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Recently my fans have been running constantly at a quite low but audible volume (a volume that I am willing to put up with). I have a HP 14-cf2000 Laptop PC. The noise is the fan spinning but s usually accompanied by a random noise that I would describe as gritty and buzzing, much higher pitch than the fan from the centre of the vent that sounds like a CD scratching, and quiet (I have to put my ear up to where the fan is to hear it clearly). I assume this is dirt/dust in the fan. The fan can run at higher speeds and does increase in volume and intensity (such as during cpu stress test and updates). It could also possibly be a wire snagging on the fan as I move the laptop around my house a lot. If so, would this be an urgent matter? Could the fan cut through the wire?

The temperatures are all within normal range (26, 26 and 20 degrees celsius as I'm typing with only edge open) and the fan averages 1700-1800 rpm with normal usage (browsing mostly, I haven't checked the rpm during online meetings/apps that are harder on cpu but can if it would be useful). CPU averages at 5-20%, fan stays the same through these. The laptop speed is the same as always and other than it needing to be powered on again when I close the lid (put it to sleep) nothing has changed, but I don't mind that. All drivers and laptop are up-to-date, the laptop has consistently passed all hardware diagnostics tests, memory is fairly empty and it has only been in use since Boxing Day last year (so around a month and a half).

My hard drive is an SSD so wouldn't make any noise to my knowledge. I think the cause is using it mostly on my bed for the last month without something hard underneath, which in my research into the problem I have read can cause dust to accumulate a lot faster. I am now using my laptop with a hardcover notebook underneath when not at a desk so the vents have space.

Main question is is this an urgent issue that I should get seen to now, or should I just keep an eye on internal temperatures and performance and keep regularly running diagnostics tests until I can get it looked at by a professional? I am coming into some money (government grant) at the start of May which will definitely cover any cleaning/fan replacement (its around a grand and I don't desperately need it for anything else other than an external hard drive) but right now I need my laptop more urgently as all lessons are online and I have no money to personally pay for a repair at the moment. My parents would likely (reluctantly) be willing to cover it if there was an urgent need and I would obviously pay them back as soon as I could. I don't want to open the laptop myself as I am bad with technology in a hardware sense so I don't want to cause more damage to it.

Also, should I refrain from using any programs that put my cpu under strain (ie Blender rendering)? These programs usually run okay in normal circumstances but I wouldn't want to put any pressure on my fan if it could cause immediate damage.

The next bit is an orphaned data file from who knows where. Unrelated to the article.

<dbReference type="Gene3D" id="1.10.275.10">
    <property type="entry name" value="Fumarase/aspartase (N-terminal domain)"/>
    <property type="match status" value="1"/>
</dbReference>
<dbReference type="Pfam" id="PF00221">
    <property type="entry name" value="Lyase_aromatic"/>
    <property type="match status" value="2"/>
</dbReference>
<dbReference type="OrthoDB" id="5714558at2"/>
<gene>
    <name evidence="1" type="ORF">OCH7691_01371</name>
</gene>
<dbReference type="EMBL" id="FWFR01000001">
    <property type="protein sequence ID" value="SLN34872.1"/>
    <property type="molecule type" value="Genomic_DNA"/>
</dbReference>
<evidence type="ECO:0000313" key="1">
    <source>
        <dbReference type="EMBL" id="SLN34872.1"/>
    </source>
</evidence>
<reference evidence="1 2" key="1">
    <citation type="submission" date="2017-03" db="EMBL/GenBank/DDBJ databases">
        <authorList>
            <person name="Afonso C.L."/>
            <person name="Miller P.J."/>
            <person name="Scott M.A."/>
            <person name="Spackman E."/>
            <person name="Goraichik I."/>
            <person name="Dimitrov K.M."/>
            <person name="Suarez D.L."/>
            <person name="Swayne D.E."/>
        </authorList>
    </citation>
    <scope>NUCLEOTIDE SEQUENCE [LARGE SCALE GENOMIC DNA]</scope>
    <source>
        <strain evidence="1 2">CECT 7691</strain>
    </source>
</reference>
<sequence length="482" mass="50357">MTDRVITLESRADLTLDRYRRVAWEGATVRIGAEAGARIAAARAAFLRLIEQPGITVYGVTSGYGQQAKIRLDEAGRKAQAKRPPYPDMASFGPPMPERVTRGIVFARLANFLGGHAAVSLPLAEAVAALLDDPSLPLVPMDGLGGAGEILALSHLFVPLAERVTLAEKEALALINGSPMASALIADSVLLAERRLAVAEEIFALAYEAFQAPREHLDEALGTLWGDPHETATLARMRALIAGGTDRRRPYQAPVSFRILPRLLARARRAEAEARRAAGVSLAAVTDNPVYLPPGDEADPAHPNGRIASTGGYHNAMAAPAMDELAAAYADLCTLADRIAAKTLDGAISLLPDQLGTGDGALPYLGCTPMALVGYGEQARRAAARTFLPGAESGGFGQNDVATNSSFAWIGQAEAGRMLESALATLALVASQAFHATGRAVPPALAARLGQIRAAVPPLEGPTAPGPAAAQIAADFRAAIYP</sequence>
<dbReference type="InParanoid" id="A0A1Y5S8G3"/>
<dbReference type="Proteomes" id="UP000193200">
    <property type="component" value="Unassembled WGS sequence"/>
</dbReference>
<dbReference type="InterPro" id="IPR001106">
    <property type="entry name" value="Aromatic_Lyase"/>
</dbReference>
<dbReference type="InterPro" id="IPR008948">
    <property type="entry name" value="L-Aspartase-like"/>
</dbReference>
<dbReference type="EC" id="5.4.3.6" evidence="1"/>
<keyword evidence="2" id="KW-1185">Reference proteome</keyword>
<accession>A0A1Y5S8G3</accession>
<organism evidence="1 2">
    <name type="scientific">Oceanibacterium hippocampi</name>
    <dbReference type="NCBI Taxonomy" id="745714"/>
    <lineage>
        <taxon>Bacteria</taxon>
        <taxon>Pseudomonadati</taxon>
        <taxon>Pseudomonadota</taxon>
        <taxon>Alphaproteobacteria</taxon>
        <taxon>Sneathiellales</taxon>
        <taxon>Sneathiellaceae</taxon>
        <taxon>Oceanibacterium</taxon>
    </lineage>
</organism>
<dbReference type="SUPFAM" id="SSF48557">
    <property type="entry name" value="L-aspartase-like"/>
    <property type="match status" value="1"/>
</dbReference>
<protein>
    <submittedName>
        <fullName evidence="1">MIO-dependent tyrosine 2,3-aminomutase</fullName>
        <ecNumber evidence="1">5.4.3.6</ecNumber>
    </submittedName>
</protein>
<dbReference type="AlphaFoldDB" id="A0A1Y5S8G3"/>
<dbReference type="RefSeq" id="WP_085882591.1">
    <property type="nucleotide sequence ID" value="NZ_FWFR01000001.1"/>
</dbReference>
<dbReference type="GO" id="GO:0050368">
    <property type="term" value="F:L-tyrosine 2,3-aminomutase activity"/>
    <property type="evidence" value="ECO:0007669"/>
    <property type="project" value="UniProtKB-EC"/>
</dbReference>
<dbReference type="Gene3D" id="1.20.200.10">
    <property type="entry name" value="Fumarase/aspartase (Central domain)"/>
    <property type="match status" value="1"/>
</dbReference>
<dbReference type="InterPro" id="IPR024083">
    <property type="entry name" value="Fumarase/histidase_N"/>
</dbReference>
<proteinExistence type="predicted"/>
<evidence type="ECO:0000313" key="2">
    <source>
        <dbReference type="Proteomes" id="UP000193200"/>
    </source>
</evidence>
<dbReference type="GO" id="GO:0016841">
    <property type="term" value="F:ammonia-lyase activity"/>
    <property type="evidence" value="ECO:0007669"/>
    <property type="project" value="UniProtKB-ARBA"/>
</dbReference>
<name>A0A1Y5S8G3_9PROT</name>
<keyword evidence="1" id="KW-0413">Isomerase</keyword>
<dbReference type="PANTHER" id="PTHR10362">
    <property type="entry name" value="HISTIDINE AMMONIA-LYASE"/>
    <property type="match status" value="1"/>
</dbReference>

If you have any more suggestions of things to try I would be grateful to hear them and willing to try anything easy (not BIOS in case I can't reopen my laptop and as previously mentioned because I don't mind the noise, just don't want further damage).

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    walloftextishardtoread – Tetsujin Feb 10 at 19:16
  • @Tetsujin tried to fix it by putting into paragraphs, hopefully this is easier to read. – ClumsyWithTech Feb 10 at 20:29
  • Clean the fan and heatsink yourself>>>>support.hp.com/us-en/document/c01657439 – Moab Feb 10 at 22:23
  • @Moab my laptop is running at a normal temperature and as I said below I don't feel comfortable cleaning it myself in case of increased damage. – ClumsyWithTech Feb 10 at 22:48
  • So much better with paragraphs, thank you :) – Tetsujin Feb 11 at 6:43
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It's not that urgent, especially if your computer isn't freezing up. Before I took it to a professional or did anything crazy I would go buy a can of compressed air for, probably, less than $10. Turn the computer OFF, and use the include straw to in through the vent and blow the dust out. You might be able to use a vacuum cleaner with the right attachment.

normal range (26, 26 and 20 degrees celsius

If your temperatures were signficantly warmer, I would say open the bottom and clean it out, but at less than 30 degrees don't sweat it.

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  • The T Junction on your CPU is rated to 100°C. Before you get that far, the computer will shut down based on the maximum core temperatures specified in your BIOS settings. ark.intel.com/content/www/us/en/ark/products/195436/… – spikey_richie Feb 10 at 20:03
  • @spikey_richie so my laptop is safe til it gets near 100? – ClumsyWithTech Feb 10 at 20:09
  • @cybernard thanks, I don't want to use compressed air/ vacuum purely because I don't know what I'm doing when it comes to that and don't want any more damage/possibility of voiding the warranty. Any idea what temperature would be a dangerous at normal usage? – ClumsyWithTech Feb 10 at 20:10
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    @ClumsyWithTech Honestly I would start worrying at about 90. However, any modern processors has built-in thermal shutdown. – cybernard Feb 10 at 20:31
  • @cybernard so cleaning can wait a few months? – ClumsyWithTech Feb 10 at 21:43

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